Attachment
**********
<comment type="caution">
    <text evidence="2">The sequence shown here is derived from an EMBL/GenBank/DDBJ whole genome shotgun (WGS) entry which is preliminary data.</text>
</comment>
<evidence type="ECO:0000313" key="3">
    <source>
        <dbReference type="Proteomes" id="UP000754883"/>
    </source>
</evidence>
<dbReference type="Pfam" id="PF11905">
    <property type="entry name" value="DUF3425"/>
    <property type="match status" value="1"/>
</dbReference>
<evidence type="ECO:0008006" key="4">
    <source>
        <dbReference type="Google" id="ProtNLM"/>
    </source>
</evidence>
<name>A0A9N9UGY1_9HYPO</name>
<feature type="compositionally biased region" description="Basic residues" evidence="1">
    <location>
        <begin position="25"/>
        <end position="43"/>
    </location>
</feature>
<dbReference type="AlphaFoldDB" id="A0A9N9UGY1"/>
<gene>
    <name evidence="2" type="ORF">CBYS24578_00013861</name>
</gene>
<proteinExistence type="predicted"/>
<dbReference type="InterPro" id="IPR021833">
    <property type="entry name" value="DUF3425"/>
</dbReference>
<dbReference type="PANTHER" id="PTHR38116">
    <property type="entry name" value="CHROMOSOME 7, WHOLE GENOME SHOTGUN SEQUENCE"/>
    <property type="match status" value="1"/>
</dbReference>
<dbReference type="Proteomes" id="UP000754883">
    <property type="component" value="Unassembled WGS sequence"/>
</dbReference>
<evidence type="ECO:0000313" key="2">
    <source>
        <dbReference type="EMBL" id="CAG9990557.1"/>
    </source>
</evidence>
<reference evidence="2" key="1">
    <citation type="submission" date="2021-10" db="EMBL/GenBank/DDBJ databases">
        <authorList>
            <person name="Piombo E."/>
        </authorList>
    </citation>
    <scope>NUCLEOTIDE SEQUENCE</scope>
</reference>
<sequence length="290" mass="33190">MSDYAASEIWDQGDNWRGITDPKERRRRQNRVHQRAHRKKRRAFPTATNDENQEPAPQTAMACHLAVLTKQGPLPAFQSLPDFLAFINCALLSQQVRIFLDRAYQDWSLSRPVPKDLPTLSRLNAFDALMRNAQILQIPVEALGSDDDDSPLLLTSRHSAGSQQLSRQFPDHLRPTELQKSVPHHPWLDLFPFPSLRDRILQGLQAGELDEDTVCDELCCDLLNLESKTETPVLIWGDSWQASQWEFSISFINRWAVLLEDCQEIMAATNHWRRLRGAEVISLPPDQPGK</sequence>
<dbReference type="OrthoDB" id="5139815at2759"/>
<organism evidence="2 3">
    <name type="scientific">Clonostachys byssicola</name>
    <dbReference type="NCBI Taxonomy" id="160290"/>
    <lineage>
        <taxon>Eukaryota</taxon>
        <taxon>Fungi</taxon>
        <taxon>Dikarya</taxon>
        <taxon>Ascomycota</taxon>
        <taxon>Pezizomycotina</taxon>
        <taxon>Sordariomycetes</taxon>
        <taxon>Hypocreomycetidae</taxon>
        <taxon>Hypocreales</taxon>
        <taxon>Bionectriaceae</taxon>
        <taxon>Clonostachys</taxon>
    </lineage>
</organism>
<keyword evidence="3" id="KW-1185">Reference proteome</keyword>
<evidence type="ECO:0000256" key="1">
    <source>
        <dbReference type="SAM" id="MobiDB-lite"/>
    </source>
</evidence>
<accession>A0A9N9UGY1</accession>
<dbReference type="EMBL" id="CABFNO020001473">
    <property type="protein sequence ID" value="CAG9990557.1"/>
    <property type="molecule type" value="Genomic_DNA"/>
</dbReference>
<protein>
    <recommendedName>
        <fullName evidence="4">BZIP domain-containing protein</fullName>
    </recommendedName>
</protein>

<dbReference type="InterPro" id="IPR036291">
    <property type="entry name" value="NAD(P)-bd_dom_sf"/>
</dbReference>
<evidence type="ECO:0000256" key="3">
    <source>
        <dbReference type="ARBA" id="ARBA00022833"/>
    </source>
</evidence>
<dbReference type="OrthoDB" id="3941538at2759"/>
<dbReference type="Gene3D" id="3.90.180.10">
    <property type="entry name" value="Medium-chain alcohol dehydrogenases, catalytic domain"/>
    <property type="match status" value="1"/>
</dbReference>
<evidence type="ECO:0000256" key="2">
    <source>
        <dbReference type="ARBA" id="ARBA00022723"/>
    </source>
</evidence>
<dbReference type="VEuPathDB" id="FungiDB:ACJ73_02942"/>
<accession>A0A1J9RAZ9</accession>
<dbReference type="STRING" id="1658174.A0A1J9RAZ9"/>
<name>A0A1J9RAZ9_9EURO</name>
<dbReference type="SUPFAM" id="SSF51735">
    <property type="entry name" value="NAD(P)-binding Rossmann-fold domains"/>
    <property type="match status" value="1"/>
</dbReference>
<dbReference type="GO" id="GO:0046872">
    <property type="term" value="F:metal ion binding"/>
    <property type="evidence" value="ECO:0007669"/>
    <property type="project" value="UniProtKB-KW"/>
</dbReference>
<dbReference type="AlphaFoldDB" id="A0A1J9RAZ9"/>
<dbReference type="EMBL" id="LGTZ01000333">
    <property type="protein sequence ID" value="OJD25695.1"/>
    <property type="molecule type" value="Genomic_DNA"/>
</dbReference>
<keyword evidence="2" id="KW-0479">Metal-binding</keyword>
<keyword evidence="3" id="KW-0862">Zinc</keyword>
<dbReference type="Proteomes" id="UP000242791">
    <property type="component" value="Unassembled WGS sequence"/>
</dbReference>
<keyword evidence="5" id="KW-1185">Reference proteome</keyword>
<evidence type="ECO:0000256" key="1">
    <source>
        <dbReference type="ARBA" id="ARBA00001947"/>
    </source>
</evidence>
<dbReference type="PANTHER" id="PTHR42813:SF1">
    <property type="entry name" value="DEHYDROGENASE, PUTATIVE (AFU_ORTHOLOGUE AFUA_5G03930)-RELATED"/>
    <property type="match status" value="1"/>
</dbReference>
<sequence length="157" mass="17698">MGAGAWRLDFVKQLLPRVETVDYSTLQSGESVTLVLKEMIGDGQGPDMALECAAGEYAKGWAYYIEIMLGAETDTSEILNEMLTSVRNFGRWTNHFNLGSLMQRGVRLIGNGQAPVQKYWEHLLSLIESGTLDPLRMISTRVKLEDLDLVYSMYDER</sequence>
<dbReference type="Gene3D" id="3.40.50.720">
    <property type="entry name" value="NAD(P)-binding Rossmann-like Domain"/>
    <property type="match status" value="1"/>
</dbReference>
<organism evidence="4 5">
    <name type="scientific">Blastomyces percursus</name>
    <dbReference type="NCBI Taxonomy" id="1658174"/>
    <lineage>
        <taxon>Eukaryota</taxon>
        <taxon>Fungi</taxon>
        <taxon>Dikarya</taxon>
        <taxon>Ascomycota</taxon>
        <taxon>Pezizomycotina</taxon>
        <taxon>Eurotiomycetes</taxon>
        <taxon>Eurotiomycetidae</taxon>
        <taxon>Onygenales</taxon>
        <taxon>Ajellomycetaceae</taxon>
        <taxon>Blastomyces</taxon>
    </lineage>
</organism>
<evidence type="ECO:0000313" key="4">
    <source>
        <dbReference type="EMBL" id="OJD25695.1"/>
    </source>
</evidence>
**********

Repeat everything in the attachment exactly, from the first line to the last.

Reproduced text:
<comment type="caution">
    <text evidence="2">The sequence shown here is derived from an EMBL/GenBank/DDBJ whole genome shotgun (WGS) entry which is preliminary data.</text>
</comment>
<evidence type="ECO:0000313" key="3">
    <source>
        <dbReference type="Proteomes" id="UP000754883"/>
    </source>
</evidence>
<dbReference type="Pfam" id="PF11905">
    <property type="entry name" value="DUF3425"/>
    <property type="match status" value="1"/>
</dbReference>
<evidence type="ECO:0008006" key="4">
    <source>
        <dbReference type="Google" id="ProtNLM"/>
    </source>
</evidence>
<name>A0A9N9UGY1_9HYPO</name>
<feature type="compositionally biased region" description="Basic residues" evidence="1">
    <location>
        <begin position="25"/>
        <end position="43"/>
    </location>
</feature>
<dbReference type="AlphaFoldDB" id="A0A9N9UGY1"/>
<gene>
    <name evidence="2" type="ORF">CBYS24578_00013861</name>
</gene>
<proteinExistence type="predicted"/>
<dbReference type="InterPro" id="IPR021833">
    <property type="entry name" value="DUF3425"/>
</dbReference>
<dbReference type="PANTHER" id="PTHR38116">
    <property type="entry name" value="CHROMOSOME 7, WHOLE GENOME SHOTGUN SEQUENCE"/>
    <property type="match status" value="1"/>
</dbReference>
<dbReference type="Proteomes" id="UP000754883">
    <property type="component" value="Unassembled WGS sequence"/>
</dbReference>
<evidence type="ECO:0000313" key="2">
    <source>
        <dbReference type="EMBL" id="CAG9990557.1"/>
    </source>
</evidence>
<reference evidence="2" key="1">
    <citation type="submission" date="2021-10" db="EMBL/GenBank/DDBJ databases">
        <authorList>
            <person name="Piombo E."/>
        </authorList>
    </citation>
    <scope>NUCLEOTIDE SEQUENCE</scope>
</reference>
<sequence length="290" mass="33190">MSDYAASEIWDQGDNWRGITDPKERRRRQNRVHQRAHRKKRRAFPTATNDENQEPAPQTAMACHLAVLTKQGPLPAFQSLPDFLAFINCALLSQQVRIFLDRAYQDWSLSRPVPKDLPTLSRLNAFDALMRNAQILQIPVEALGSDDDDSPLLLTSRHSAGSQQLSRQFPDHLRPTELQKSVPHHPWLDLFPFPSLRDRILQGLQAGELDEDTVCDELCCDLLNLESKTETPVLIWGDSWQASQWEFSISFINRWAVLLEDCQEIMAATNHWRRLRGAEVISLPPDQPGK</sequence>
<dbReference type="OrthoDB" id="5139815at2759"/>
<organism evidence="2 3">
    <name type="scientific">Clonostachys byssicola</name>
    <dbReference type="NCBI Taxonomy" id="160290"/>
    <lineage>
        <taxon>Eukaryota</taxon>
        <taxon>Fungi</taxon>
        <taxon>Dikarya</taxon>
        <taxon>Ascomycota</taxon>
        <taxon>Pezizomycotina</taxon>
        <taxon>Sordariomycetes</taxon>
        <taxon>Hypocreomycetidae</taxon>
        <taxon>Hypocreales</taxon>
        <taxon>Bionectriaceae</taxon>
        <taxon>Clonostachys</taxon>
    </lineage>
</organism>
<keyword evidence="3" id="KW-1185">Reference proteome</keyword>
<evidence type="ECO:0000256" key="1">
    <source>
        <dbReference type="SAM" id="MobiDB-lite"/>
    </source>
</evidence>
<accession>A0A9N9UGY1</accession>
<dbReference type="EMBL" id="CABFNO020001473">
    <property type="protein sequence ID" value="CAG9990557.1"/>
    <property type="molecule type" value="Genomic_DNA"/>
</dbReference>
<protein>
    <recommendedName>
        <fullName evidence="4">BZIP domain-containing protein</fullName>
    </recommendedName>
</protein>

<dbReference type="InterPro" id="IPR036291">
    <property type="entry name" value="NAD(P)-bd_dom_sf"/>
</dbReference>
<evidence type="ECO:0000256" key="3">
    <source>
        <dbReference type="ARBA" id="ARBA00022833"/>
    </source>
</evidence>
<dbReference type="OrthoDB" id="3941538at2759"/>
<dbReference type="Gene3D" id="3.90.180.10">
    <property type="entry name" value="Medium-chain alcohol dehydrogenases, catalytic domain"/>
    <property type="match status" value="1"/>
</dbReference>
<evidence type="ECO:0000256" key="2">
    <source>
        <dbReference type="ARBA" id="ARBA00022723"/>
    </source>
</evidence>
<dbReference type="VEuPathDB" id="FungiDB:ACJ73_02942"/>
<accession>A0A1J9RAZ9</accession>
<dbReference type="STRING" id="1658174.A0A1J9RAZ9"/>
<name>A0A1J9RAZ9_9EURO</name>
<dbReference type="SUPFAM" id="SSF51735">
    <property type="entry name" value="NAD(P)-binding Rossmann-fold domains"/>
    <property type="match status" value="1"/>
</dbReference>
<dbReference type="GO" id="GO:0046872">
    <property type="term" value="F:metal ion binding"/>
    <property type="evidence" value="ECO:0007669"/>
    <property type="project" value="UniProtKB-KW"/>
</dbReference>
<dbReference type="AlphaFoldDB" id="A0A1J9RAZ9"/>
<dbReference type="EMBL" id="LGTZ01000333">
    <property type="protein sequence ID" value="OJD25695.1"/>
    <property type="molecule type" value="Genomic_DNA"/>
</dbReference>
<keyword evidence="2" id="KW-0479">Metal-binding</keyword>
<keyword evidence="3" id="KW-0862">Zinc</keyword>
<dbReference type="Proteomes" id="UP000242791">
    <property type="component" value="Unassembled WGS sequence"/>
</dbReference>
<keyword evidence="5" id="KW-1185">Reference proteome</keyword>
<evidence type="ECO:0000256" key="1">
    <source>
        <dbReference type="ARBA" id="ARBA00001947"/>
    </source>
</evidence>
<dbReference type="PANTHER" id="PTHR42813:SF1">
    <property type="entry name" value="DEHYDROGENASE, PUTATIVE (AFU_ORTHOLOGUE AFUA_5G03930)-RELATED"/>
    <property type="match status" value="1"/>
</dbReference>
<sequence length="157" mass="17698">MGAGAWRLDFVKQLLPRVETVDYSTLQSGESVTLVLKEMIGDGQGPDMALECAAGEYAKGWAYYIEIMLGAETDTSEILNEMLTSVRNFGRWTNHFNLGSLMQRGVRLIGNGQAPVQKYWEHLLSLIESGTLDPLRMISTRVKLEDLDLVYSMYDER</sequence>
<dbReference type="Gene3D" id="3.40.50.720">
    <property type="entry name" value="NAD(P)-binding Rossmann-like Domain"/>
    <property type="match status" value="1"/>
</dbReference>
<organism evidence="4 5">
    <name type="scientific">Blastomyces percursus</name>
    <dbReference type="NCBI Taxonomy" id="1658174"/>
    <lineage>
        <taxon>Eukaryota</taxon>
        <taxon>Fungi</taxon>
        <taxon>Dikarya</taxon>
        <taxon>Ascomycota</taxon>
        <taxon>Pezizomycotina</taxon>
        <taxon>Eurotiomycetes</taxon>
        <taxon>Eurotiomycetidae</taxon>
        <taxon>Onygenales</taxon>
        <taxon>Ajellomycetaceae</taxon>
        <taxon>Blastomyces</taxon>
    </lineage>
</organism>
<evidence type="ECO:0000313" key="4">
    <source>
        <dbReference type="EMBL" id="OJD25695.1"/>
    </source>
</evidence>